The real estate sector had a huge wish list for the Finance Minister and a few things recommended by market players have seen the light of the day. Needless to say, affordable housing, which received infrastructure status, stole the show in this year's Budget. While there are quite a few reasons to cheer, there are some aspects on which the Budget was silent, says Liases Foras Real Estate Ratings and Research Pvt Ltd in a note.
According to the research report, there was no further clarity on goods and services tax (GST) or tax norms for real estate investment trusts (REITs) in the Budget. "It is indeed laudable that second-time home buyers have been dissuaded, but it would have been even better if the first-time home buyers had been given interest exemption to a greater limit. Another issue, which demanded some attention, was the Land Acquisition Bill. Exorbitant rate of land is the biggest issue plaguing real estate and ensuring its productivity would bring greater efficiency in the real estate sector. We can only hope that the next budget will see some of these issues being brought to light and addressed effectively," the non-brokerage research centric firm says.
The housing sector saw a gamut of policies that aimed at providing a demand side as well as supply side impetus to affordable housing. Coupled with this, Liases Foras says, there was much-needed focus on infrastructure, digitisation of transactions and rural housing.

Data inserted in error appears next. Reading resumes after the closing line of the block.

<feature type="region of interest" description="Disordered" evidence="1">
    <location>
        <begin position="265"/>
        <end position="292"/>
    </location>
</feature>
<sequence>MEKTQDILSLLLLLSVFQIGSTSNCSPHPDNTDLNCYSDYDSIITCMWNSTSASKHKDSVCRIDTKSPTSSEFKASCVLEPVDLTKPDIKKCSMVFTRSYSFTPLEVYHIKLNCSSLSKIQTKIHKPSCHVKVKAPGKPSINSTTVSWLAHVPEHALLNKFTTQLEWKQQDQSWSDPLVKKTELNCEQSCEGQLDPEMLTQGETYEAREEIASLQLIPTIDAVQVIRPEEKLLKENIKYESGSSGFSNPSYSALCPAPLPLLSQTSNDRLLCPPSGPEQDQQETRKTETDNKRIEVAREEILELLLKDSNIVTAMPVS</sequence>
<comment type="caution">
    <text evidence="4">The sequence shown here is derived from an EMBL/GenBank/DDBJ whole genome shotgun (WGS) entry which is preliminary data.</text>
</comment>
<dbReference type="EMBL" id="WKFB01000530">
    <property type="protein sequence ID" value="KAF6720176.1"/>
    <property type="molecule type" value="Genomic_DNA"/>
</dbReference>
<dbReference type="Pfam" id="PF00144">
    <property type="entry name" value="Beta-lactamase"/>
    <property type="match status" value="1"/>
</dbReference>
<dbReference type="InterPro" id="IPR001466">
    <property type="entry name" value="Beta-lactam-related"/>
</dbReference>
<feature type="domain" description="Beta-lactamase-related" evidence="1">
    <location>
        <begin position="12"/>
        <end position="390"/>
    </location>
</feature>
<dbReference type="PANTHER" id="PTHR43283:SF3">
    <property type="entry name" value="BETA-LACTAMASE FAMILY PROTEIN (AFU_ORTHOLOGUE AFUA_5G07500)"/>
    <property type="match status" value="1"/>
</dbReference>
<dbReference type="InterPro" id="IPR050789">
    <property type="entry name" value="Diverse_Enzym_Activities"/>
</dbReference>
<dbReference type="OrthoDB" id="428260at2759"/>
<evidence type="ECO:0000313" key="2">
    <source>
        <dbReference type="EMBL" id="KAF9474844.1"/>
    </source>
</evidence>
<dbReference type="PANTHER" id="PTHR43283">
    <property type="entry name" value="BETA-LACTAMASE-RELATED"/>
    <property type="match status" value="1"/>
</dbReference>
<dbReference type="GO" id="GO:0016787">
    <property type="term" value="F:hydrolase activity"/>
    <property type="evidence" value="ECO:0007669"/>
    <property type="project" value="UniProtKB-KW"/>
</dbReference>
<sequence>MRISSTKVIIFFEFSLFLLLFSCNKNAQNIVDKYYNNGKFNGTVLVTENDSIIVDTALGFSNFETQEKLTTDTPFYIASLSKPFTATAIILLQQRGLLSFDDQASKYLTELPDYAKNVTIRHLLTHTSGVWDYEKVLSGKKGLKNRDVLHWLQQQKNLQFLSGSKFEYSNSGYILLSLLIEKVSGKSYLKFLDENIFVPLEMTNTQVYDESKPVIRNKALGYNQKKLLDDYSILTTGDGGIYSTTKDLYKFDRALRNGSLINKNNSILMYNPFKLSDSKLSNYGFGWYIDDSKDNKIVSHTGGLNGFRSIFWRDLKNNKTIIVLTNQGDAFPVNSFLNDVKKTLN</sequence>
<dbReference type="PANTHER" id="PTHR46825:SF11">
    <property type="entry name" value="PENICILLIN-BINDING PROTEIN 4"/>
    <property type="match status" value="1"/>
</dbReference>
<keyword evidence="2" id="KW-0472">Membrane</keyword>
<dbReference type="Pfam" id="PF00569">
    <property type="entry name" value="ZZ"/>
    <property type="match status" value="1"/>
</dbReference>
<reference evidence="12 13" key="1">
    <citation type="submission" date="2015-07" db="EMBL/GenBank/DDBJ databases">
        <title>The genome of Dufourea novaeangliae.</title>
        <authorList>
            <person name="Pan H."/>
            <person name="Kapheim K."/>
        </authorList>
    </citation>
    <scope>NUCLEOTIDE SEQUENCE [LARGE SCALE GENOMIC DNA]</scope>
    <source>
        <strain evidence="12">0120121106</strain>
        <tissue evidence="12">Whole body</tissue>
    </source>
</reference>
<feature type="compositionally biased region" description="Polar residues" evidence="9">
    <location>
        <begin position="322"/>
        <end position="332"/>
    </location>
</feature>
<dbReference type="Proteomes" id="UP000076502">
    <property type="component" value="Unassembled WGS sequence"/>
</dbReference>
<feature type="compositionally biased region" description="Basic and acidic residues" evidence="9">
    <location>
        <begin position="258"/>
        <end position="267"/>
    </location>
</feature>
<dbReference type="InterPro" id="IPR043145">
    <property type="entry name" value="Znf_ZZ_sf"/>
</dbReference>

Infrastructure status to affordable housing
Affordable Housing finally got infrastructure status. The Indian realty sector had been mooting this move for the longest possible time and it could not be happier. So, the direct impact of infrastructure status to affordable housing means easier availability of funding. Developers can now have access to funds at lower rates and for longer terms. Moreover, this also implies more investment from external commercial borrowings (ECBs) and insurance funds.
Liases Foras says, "The demand for affordable housing is huge and, with a move like this, we hope to see more supply of affordable housing to bridge the gap. Infrastructure status also means speedier sanctions and approvals. However, it would be appreciated if the term 'affordable housing' is more clearly defined in this context. The lesser the areas of doubt, the more the positive impact of the policy."
However, it says, going by the last updated definition of Reserve Bank of India (RBI), "Affordable segment means in the non-metros the loan amount would be Rs40 lakh for the property value of Rs50 lakh, and in the metros the loan amount would be Rs50 lakh for the property value of Rs65 lakh. There are six metros in the country: Mumbai, Chennai, Kolkata, Delhi, Hyderabad and Bangalore."
If we do an impact analysis we can see that around 60% of the supply in India (Tier I and Tier II combined) falls in the affordable housing segment. Hence, the proposal to give infrastructure status to affordable housing is expected to have a big impact on the Indian real estate, it added.
Carpet area replaces Built-up area in Section 80 IB